The European Space Agency (ESA) has released images of the historic event when Philae lander touched down the surface of Comet 67P.
The landing of the Philae marks the first successful landing attempt of a robot on any comet.
The space agency posted the incredible images captured by Rosetta’s NAVCAM on Friday (November 14) while the orbiter continued tracking the intended spot on the comet for the landing of the spacecraft. The images were made available by the Flight Dynamics team.
The images were closely scanned by the readers of the ESA blog. One of the comments on the blog post featuring the photos showed John Broughton confirming that he had spotted the Philae lander on them. Few other readers also pitched into the discussions on the post.
In the photos, the washing-machine sized Philae appears like a shadow of dust when it made the first landing on the comet’s surface and then rebounded back into space after the pair of harpoons that was meant to anchor the craft to the surface failed to fire.
The members of Flight Dynamics team also made careful analysis of the images. In their observation, they revealed great details of Philae captured by the NAVCAM. According to them, the images feature not just the trails of dust but a lot more on the comet.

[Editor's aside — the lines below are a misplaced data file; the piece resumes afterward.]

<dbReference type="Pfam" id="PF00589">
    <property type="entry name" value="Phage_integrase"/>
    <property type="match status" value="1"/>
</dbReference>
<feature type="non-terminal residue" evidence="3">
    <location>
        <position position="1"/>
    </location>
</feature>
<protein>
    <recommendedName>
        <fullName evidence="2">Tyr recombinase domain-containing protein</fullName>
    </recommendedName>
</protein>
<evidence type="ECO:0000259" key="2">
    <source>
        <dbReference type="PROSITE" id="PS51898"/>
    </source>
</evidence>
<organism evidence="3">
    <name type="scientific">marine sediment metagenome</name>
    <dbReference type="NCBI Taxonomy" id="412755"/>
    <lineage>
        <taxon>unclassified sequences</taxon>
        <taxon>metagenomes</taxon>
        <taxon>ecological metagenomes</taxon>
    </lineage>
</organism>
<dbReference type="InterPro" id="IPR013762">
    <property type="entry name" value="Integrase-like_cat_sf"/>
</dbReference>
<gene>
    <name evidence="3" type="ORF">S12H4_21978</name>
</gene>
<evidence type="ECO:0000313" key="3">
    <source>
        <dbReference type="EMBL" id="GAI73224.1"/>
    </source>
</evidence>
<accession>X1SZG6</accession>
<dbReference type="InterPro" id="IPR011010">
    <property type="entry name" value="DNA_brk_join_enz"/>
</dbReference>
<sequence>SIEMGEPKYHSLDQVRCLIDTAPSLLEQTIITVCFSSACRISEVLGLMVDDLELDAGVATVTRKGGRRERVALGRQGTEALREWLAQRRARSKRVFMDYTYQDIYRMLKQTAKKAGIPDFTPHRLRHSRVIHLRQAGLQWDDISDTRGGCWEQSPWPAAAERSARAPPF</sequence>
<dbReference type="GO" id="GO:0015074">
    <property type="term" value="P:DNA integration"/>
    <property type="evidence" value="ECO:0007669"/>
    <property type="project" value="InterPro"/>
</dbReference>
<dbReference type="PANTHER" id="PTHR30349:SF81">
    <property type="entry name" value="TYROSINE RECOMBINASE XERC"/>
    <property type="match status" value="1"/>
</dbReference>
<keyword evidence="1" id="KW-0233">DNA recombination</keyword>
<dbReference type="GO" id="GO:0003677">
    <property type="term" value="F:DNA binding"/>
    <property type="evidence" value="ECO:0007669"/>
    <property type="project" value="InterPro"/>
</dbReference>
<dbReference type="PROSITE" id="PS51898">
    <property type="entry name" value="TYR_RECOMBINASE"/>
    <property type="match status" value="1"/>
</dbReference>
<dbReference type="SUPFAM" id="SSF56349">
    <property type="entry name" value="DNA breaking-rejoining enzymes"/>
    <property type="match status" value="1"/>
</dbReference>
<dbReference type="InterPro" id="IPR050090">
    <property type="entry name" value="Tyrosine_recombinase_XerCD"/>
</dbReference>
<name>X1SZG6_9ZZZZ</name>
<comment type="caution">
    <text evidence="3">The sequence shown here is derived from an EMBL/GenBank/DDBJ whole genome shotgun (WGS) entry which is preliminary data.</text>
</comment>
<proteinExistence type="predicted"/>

Gabriele Bellei of Flight Dynamics’ interplanetary division, who had spent hours on the NAVCAM images for finding the evidence of the first robot landing, was the first person to find the Philae in the images.
The Philae Lander is currently kept on a standby mode. It was shut down as it landed at a spot where no sufficient sunlight could be received by it to recharge the batteries. But before it ran out of power after working continuously for its long 60-hour initial battery powered phase, the Rosetta probe managed to send crucial scientific data from the comet surface back to the Earth.